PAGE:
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2004-UP-510 - Hall v. US Food Services
THE STATE OF SOUTH CAROLINA

THIS OPINION HAS NO PRECEDENTIAL VALUE.  IT SHOULD NOT BE CITED OR RELIED ON AS PRECEDENT IN ANY PROCEEDING EXCEPT AS PROVIDED BY RULE 239(d)(2), SCACR.

THE STATE OF SOUTH CAROLINA
In The Court of Appeals

Mervin Wilber Hall,        Appellant,

v.

US Food Services, Employer, and Mac Risk Management,        Respondents.


Appeal From York County
Paul E. Short, Jr., Circuit Court Judge


Unpublished Opinion No. 2004-UP-510
Submitted October 1, 2004 – Filed October 13, 2004


AFFIRMED


Stephen Benjamin Samuels, of Lexington, for Appellant.

Ellen H. Goodwin, of Columbia, for Respondents.

PER CURIAM: Mervin Wilber Hall appeals a circuit court order that affirms the denial of workers’ compensation benefits by his employer US Food Services.  We affirm. [1]

Hall contends he suffered a back injury while on the job.  Food Services disputes that.  The single commissioner denied Hall’s claim, pointing to his lack of credibility, his failure to carry the burden of proof, and the believability of Food Services’ witnesses.  An appellate panel affirmed the single commissioner.  The circuit court, in turn, affirmed the appellate panel.

Hall claims he injured his back when he adjusted his seat while driving a company truck.  An investigation conducted by Food Services, however, showed the seat could not be moved either forward or backward because of a broken handle used to adjust the seat. 

At the hearing before the single commissioner, Hall acknowledged he had sustained a prior back injury when he adjusted a seat on a company bus while employed elsewhere.  Hall admitted to having suffered other prior back injuries as well, but only after Food Services confronted him at the hearing before the single commissioner with medical records.  Hall failed to report these injuries to the doctors who treated him for the alleged injury that led to the present claim because he “didn’t think [the information] was relevant.”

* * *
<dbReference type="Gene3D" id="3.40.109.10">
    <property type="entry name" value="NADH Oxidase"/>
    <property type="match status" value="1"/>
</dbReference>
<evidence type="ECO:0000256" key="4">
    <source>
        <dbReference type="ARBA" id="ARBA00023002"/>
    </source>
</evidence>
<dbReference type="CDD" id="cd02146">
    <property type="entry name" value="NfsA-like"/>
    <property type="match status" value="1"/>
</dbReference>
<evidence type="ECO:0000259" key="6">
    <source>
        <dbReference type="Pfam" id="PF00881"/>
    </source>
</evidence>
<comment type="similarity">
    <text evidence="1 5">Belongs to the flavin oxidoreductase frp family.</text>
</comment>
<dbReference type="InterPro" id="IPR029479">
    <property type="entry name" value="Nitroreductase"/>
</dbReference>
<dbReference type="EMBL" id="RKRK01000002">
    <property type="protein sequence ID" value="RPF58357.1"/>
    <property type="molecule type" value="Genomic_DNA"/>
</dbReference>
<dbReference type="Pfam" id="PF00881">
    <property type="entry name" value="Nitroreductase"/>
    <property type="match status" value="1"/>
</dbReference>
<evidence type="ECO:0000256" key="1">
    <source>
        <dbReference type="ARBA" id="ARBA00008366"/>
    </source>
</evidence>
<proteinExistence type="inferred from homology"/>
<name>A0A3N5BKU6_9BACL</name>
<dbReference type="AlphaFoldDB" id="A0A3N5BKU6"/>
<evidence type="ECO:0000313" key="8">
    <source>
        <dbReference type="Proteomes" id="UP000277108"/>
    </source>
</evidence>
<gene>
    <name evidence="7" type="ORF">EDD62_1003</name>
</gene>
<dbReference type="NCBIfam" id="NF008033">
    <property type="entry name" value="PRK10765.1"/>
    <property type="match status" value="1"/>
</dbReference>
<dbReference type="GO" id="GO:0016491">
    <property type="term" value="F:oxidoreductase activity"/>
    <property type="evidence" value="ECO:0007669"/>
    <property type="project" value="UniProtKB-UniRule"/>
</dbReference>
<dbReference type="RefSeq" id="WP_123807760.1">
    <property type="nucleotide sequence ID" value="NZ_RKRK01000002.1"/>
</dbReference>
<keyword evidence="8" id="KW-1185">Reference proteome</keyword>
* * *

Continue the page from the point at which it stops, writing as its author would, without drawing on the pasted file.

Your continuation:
I.

Hall first argues the circuit court erred in affirming the order of the workers’ compensation commission because the commission failed to make specific and detailed findings of fact.

Findings of fact in a final decision of an administrative body, such as the workers’ compensation commission, must contain “a concise and explicit statement of the underlying facts supporting the findings.”  S.C. Code Ann. § 1-23-350 (2002).  The commission satisfied this requirement here.   See Sharpe v. Case Produce, Inc., 336 S.C. 154, 159-160, 519 S.E.2d 102, 105 (1999) (holding the findings of the workers’ compensation commission that a claimant did not suffer a work-related injury were sufficient where the commission based its decision on the lack of credibility of the claimant and on the credibility of the employer’s witnesses)

The commission found as a fact that Hall did not sustain any injury by accident arising out of and in the course of his employment.   The “concise and explicit statement” of the underlying facts that support this finding are the following: (1) Hall “was not credible due to inconsistencies, vague answers, and misstatements,” and failed “to disclose material information until confronted with documentation”; (2) Hall gave “inconsistent answers in regards to prior injuries,” concealed the existence “of prior injuries until confronted with . . . medical documentation” reflecting those injuries; and (3) the commission viewed the employer’s witnesses as being “credible” when they testified Hall said he was going to sue the company “if he did not get a new seat in his truck.”

II.

Hall next questions the commission’s finding that Hall “failed to prove his case.”  He says there is “one reason” for this finding: the commission found Hall “was not a credible witness.”  This statement is not quite correct.  The commission also found the employer’s witnesses were credible. As we noted above, these findings are sufficient to support the commission’s decision.  Sharpe, 336 S.C. at 159-160, 519 S.E.2d at 105.  Determinations regarding the credibility of witnesses in a workers’ compensation case are singularly for the commission.  Shealy v. Aiken County, 341 S.C. 448, 455, 535 S.E.2d 438, 442 (2000).

AFFIRMED.

GOOLSY, ANDERSON, and WILLIAMS, JJ. concur.


[1] This case is decided without oral argument pursuant to Rule 215, SCACR.